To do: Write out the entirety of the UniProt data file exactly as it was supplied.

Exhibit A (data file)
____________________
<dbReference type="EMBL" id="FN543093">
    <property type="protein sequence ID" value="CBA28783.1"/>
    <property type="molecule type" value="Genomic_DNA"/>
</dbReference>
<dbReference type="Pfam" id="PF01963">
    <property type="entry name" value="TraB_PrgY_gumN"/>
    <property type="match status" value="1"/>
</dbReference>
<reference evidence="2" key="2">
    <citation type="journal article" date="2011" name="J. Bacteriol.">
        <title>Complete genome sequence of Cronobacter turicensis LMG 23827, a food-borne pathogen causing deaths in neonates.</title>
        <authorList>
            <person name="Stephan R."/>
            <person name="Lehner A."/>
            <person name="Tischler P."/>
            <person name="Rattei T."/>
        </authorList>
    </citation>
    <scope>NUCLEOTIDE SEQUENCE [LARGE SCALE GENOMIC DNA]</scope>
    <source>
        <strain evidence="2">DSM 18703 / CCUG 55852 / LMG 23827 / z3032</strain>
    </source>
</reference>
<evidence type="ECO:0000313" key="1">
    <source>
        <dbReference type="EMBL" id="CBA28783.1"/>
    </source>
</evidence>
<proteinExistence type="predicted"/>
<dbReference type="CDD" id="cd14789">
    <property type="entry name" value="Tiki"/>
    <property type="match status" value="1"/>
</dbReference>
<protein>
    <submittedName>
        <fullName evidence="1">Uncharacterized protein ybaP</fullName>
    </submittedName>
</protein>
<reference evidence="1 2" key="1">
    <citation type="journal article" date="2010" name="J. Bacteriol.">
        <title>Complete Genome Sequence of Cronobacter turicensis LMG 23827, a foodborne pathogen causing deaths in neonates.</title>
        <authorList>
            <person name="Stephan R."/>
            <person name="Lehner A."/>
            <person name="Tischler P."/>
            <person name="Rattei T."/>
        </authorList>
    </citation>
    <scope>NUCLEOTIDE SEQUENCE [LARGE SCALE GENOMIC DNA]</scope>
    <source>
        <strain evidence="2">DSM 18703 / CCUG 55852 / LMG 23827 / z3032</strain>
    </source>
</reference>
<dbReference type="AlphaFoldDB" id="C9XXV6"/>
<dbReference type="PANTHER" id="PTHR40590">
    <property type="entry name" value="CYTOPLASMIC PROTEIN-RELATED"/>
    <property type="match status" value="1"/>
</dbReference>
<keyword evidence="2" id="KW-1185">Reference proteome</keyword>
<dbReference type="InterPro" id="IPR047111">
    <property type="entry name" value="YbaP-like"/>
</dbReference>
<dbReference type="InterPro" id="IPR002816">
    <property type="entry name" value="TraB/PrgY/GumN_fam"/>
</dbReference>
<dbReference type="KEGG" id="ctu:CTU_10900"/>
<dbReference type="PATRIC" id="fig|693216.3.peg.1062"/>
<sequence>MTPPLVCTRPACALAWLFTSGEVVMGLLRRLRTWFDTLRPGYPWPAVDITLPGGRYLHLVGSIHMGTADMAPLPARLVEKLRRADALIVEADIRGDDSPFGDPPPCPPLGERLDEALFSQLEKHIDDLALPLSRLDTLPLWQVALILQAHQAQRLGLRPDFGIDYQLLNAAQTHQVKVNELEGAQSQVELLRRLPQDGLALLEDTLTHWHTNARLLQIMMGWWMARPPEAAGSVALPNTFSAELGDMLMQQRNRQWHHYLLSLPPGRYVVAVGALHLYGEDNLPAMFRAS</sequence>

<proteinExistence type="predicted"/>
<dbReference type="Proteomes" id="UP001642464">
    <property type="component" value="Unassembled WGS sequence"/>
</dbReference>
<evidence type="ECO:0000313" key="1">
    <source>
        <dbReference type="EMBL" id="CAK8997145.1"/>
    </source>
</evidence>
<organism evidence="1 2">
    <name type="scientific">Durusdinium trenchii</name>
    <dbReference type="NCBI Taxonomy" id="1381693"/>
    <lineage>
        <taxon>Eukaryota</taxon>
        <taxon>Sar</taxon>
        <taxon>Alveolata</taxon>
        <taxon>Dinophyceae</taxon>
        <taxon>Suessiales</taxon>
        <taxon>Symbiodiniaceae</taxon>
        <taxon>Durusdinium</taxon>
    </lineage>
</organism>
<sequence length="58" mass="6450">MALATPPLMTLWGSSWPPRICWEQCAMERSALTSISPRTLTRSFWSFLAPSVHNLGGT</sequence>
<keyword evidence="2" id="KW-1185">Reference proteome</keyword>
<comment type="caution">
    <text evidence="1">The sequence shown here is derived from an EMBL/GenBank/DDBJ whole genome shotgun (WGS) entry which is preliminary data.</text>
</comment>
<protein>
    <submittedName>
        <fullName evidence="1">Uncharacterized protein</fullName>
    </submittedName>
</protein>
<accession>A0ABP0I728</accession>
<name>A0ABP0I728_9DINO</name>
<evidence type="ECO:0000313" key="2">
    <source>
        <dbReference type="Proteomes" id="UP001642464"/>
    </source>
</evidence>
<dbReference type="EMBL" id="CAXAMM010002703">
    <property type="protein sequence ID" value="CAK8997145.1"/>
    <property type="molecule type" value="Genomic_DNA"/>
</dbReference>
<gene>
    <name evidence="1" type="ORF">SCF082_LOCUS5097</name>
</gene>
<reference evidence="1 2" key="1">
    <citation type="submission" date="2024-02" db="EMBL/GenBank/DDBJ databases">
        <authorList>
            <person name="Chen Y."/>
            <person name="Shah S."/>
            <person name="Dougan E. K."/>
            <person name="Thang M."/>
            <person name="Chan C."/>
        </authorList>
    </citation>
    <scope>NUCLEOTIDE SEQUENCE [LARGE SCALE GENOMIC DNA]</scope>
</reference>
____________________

<dbReference type="EMBL" id="FN543093">
    <property type="protein sequence ID" value="CBA28783.1"/>
    <property type="molecule type" value="Genomic_DNA"/>
</dbReference>
<dbReference type="Pfam" id="PF01963">
    <property type="entry name" value="TraB_PrgY_gumN"/>
    <property type="match status" value="1"/>
</dbReference>
<reference evidence="2" key="2">
    <citation type="journal article" date="2011" name="J. Bacteriol.">
        <title>Complete genome sequence of Cronobacter turicensis LMG 23827, a food-borne pathogen causing deaths in neonates.</title>
        <authorList>
            <person name="Stephan R."/>
            <person name="Lehner A."/>
            <person name="Tischler P."/>
            <person name="Rattei T."/>
        </authorList>
    </citation>
    <scope>NUCLEOTIDE SEQUENCE [LARGE SCALE GENOMIC DNA]</scope>
    <source>
        <strain evidence="2">DSM 18703 / CCUG 55852 / LMG 23827 / z3032</strain>
    </source>
</reference>
<evidence type="ECO:0000313" key="1">
    <source>
        <dbReference type="EMBL" id="CBA28783.1"/>
    </source>
</evidence>
<proteinExistence type="predicted"/>
<dbReference type="CDD" id="cd14789">
    <property type="entry name" value="Tiki"/>
    <property type="match status" value="1"/>
</dbReference>
<protein>
    <submittedName>
        <fullName evidence="1">Uncharacterized protein ybaP</fullName>
    </submittedName>
</protein>
<reference evidence="1 2" key="1">
    <citation type="journal article" date="2010" name="J. Bacteriol.">
        <title>Complete Genome Sequence of Cronobacter turicensis LMG 23827, a foodborne pathogen causing deaths in neonates.</title>
        <authorList>
            <person name="Stephan R."/>
            <person name="Lehner A."/>
            <person name="Tischler P."/>
            <person name="Rattei T."/>
        </authorList>
    </citation>
    <scope>NUCLEOTIDE SEQUENCE [LARGE SCALE GENOMIC DNA]</scope>
    <source>
        <strain evidence="2">DSM 18703 / CCUG 55852 / LMG 23827 / z3032</strain>
    </source>
</reference>
<dbReference type="AlphaFoldDB" id="C9XXV6"/>
<dbReference type="PANTHER" id="PTHR40590">
    <property type="entry name" value="CYTOPLASMIC PROTEIN-RELATED"/>
    <property type="match status" value="1"/>
</dbReference>
<keyword evidence="2" id="KW-1185">Reference proteome</keyword>
<dbReference type="InterPro" id="IPR047111">
    <property type="entry name" value="YbaP-like"/>
</dbReference>
<dbReference type="InterPro" id="IPR002816">
    <property type="entry name" value="TraB/PrgY/GumN_fam"/>
</dbReference>
<dbReference type="KEGG" id="ctu:CTU_10900"/>
<dbReference type="PATRIC" id="fig|693216.3.peg.1062"/>
<sequence>MTPPLVCTRPACALAWLFTSGEVVMGLLRRLRTWFDTLRPGYPWPAVDITLPGGRYLHLVGSIHMGTADMAPLPARLVEKLRRADALIVEADIRGDDSPFGDPPPCPPLGERLDEALFSQLEKHIDDLALPLSRLDTLPLWQVALILQAHQAQRLGLRPDFGIDYQLLNAAQTHQVKVNELEGAQSQVELLRRLPQDGLALLEDTLTHWHTNARLLQIMMGWWMARPPEAAGSVALPNTFSAELGDMLMQQRNRQWHHYLLSLPPGRYVVAVGALHLYGEDNLPAMFRAS</sequence>

<proteinExistence type="predicted"/>
<dbReference type="Proteomes" id="UP001642464">
    <property type="component" value="Unassembled WGS sequence"/>
</dbReference>
<evidence type="ECO:0000313" key="1">
    <source>
        <dbReference type="EMBL" id="CAK8997145.1"/>
    </source>
</evidence>
<organism evidence="1 2">
    <name type="scientific">Durusdinium trenchii</name>
    <dbReference type="NCBI Taxonomy" id="1381693"/>
    <lineage>
        <taxon>Eukaryota</taxon>
        <taxon>Sar</taxon>
        <taxon>Alveolata</taxon>
        <taxon>Dinophyceae</taxon>
        <taxon>Suessiales</taxon>
        <taxon>Symbiodiniaceae</taxon>
        <taxon>Durusdinium</taxon>
    </lineage>
</organism>
<sequence length="58" mass="6450">MALATPPLMTLWGSSWPPRICWEQCAMERSALTSISPRTLTRSFWSFLAPSVHNLGGT</sequence>
<keyword evidence="2" id="KW-1185">Reference proteome</keyword>
<comment type="caution">
    <text evidence="1">The sequence shown here is derived from an EMBL/GenBank/DDBJ whole genome shotgun (WGS) entry which is preliminary data.</text>
</comment>
<protein>
    <submittedName>
        <fullName evidence="1">Uncharacterized protein</fullName>
    </submittedName>
</protein>
<accession>A0ABP0I728</accession>
<name>A0ABP0I728_9DINO</name>
<evidence type="ECO:0000313" key="2">
    <source>
        <dbReference type="Proteomes" id="UP001642464"/>
    </source>
</evidence>
<dbReference type="EMBL" id="CAXAMM010002703">
    <property type="protein sequence ID" value="CAK8997145.1"/>
    <property type="molecule type" value="Genomic_DNA"/>
</dbReference>
<gene>
    <name evidence="1" type="ORF">SCF082_LOCUS5097</name>
</gene>
<reference evidence="1 2" key="1">
    <citation type="submission" date="2024-02" db="EMBL/GenBank/DDBJ databases">
        <authorList>
            <person name="Chen Y."/>
            <person name="Shah S."/>
            <person name="Dougan E. K."/>
            <person name="Thang M."/>
            <person name="Chan C."/>
        </authorList>
    </citation>
    <scope>NUCLEOTIDE SEQUENCE [LARGE SCALE GENOMIC DNA]</scope>
</reference>